MANILA, Philippines - China is not pulling out of the West Philippine Sea anytime soon, and is instead fortifying its presence in region in defiance of neighboring countries that seek a peaceful resolution to their territorial disputes.
Zhuang Guotu, director of the Center for Southeast Asian Studies at Xiamen University, told the Communist Party of China-owned Global Times tabloid on Tuesday that Beijing has no plans of giving up Scarborough Shoal to the Philippines, as well as the islands in the Spratlys and the Paracels that are being claimed by other countries.
The Philippine Navy and the Department of Foreign Affairs (DFA) said on Tuesday that Chinese ships and fishing boats have been seen again at Scarborough Shoal off Zambales.
Following an aerial surveillance by a Navy Islander plane, Navy chief Vice Admiral Alexander Pama said that as of Monday afternoon, a total of 28 Chinese vessels and boats were spotted in and outside the lagoon.
These consist of three China maritime surveillance (CMS) vessels, two Fisheries Law Enforcement Command (FLEC) ships, six fishing boats, and 17 dinghies.
Zhuang said Chinese ships will remain at Scarborough to assert Beijing's claim.
"China has never made commitments that it would pull out from the waters around the island," he said.
He also claimed that the Philippines only said that Chinese ships earlier pulled out "to get out of an awkward situation."
Zhuang echoed a statement made on June 18 by Chinese Foreign Ministry spokesperson Hong Lei, who said that said China did not give any commitment to the Philippines that it will withdraw its ships from Scarborough Shoal.
"The Huangyan Island is Chinese territory. Since the Philippine side provoked the Huangyan Island incident, China has been demanding the Philippines to pull out its ships. We have noted that two Philippine government vessels left the Huangyan Island in the early morning of June 16. We hope the situation will be eased further and bilateral cooperative relations will be restored and safeguarded," he said.
"We wonder where the so-called China's commitment of 'withdrawing ship' comes from. We hope the Philippine side can restrain its words and deeds and do more things conducive to the development of bilateral relations," Hong said.
"As far as I know, Chinese fishing boats are heading back to port for shelter due to the rough seas off the Huangyan Island," he added.
"In order to ensure the safety of Chinese fishermen and fishing boats, the China Maritime Research and Rescue Center, upon the request of China's Fishery Administration Command Center and Chinese fishermen, has sent the 'Nanhaijiu 115' ship to the area and provide necessary assistance," he said.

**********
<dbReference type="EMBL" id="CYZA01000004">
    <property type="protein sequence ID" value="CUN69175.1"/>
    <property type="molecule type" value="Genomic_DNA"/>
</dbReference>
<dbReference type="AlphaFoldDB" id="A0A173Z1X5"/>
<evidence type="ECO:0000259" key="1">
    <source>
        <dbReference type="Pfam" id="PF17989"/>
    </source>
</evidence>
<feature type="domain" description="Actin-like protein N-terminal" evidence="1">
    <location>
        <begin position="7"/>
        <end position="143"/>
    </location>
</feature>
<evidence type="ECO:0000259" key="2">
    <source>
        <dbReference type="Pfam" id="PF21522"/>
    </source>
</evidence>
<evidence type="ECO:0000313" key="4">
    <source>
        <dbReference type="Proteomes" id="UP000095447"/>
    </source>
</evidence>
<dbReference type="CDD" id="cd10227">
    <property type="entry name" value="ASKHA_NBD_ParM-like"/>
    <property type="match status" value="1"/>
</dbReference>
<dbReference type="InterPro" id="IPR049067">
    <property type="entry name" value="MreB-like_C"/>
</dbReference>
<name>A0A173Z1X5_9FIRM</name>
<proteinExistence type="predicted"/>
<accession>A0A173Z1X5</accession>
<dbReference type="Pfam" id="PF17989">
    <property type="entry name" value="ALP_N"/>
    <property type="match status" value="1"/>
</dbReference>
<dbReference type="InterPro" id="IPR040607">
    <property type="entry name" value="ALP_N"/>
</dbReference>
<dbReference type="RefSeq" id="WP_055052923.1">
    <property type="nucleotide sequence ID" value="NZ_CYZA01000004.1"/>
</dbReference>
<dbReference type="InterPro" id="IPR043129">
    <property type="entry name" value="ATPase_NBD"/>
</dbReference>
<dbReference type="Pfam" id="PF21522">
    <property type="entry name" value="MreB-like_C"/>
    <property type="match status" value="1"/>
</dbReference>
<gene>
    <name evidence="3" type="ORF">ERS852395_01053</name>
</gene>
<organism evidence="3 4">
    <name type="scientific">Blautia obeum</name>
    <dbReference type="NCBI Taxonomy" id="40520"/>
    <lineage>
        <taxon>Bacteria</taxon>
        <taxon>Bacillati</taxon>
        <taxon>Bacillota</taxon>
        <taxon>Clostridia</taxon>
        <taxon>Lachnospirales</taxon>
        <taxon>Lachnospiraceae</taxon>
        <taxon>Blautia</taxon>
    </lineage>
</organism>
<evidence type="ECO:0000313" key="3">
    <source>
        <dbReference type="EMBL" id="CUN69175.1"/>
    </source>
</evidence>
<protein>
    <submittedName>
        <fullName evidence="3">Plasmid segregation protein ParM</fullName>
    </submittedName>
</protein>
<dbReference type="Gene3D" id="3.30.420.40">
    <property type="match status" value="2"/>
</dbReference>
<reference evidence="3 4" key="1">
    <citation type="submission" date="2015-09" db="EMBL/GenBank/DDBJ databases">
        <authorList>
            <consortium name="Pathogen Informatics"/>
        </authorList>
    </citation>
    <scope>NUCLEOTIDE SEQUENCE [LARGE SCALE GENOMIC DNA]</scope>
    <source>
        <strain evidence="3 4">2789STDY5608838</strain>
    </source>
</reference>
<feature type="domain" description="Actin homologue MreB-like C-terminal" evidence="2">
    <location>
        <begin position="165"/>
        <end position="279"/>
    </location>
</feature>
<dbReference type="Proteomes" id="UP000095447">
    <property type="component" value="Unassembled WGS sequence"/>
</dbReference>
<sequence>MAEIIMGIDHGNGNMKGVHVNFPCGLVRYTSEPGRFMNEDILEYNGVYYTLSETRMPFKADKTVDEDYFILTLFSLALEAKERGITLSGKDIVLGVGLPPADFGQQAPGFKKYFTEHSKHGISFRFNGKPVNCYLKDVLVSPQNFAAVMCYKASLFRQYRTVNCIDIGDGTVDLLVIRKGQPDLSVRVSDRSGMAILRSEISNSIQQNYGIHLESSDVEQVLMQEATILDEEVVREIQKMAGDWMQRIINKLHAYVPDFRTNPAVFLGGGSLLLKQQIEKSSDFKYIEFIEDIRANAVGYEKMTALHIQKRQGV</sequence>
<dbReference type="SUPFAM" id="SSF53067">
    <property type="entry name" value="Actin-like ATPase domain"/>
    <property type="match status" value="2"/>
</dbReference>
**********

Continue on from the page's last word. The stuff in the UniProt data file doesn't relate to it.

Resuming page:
In a press briefing Monday, Hong said "Chinese government ships maintain jurisdiction and vigilance over the areas," referring to Scarborough Shoal and the Spratlys.
Scarborough Shoal seems just to be a part of China's masterplan in its claims in the West Philippine Sea.
On Thursday, Beijing raised the administrative status of the Spratlys and other disputed islets, reefs, and shoals in the West Philippine Sea from county-level to prefectural-level, according to Chinese state media.
China's State Council gave the green light for the setting up of a new prefectural-level city of Sansha (City of Three Sands) to govern the Nansha (Spratlys), Xisha (Paracels), and Zhongsha (Macclesfield bank) islands, state news agency Xinhua reported.
China and Vietnam are also locked in a dispute over the Paracel Islands and the Spratlys.
The Vietnamese National Assembly has passed of a Law of the Sea, which describes the Paracels and the Spartlys as under Hanoi's sovereignty and jurisdiction.
In response, China's Hainan Province announced that four areas around the Paracels will be declared as "cultural relic protection areas."
With the help of the Ministry of Public Security, Hainan plans to build an offshore supervision platform to keep watch over the Paracel's "cultural relics," Xinhua said Monday.
"All these efforts signal that China is fortifying its presence," Zhuang said.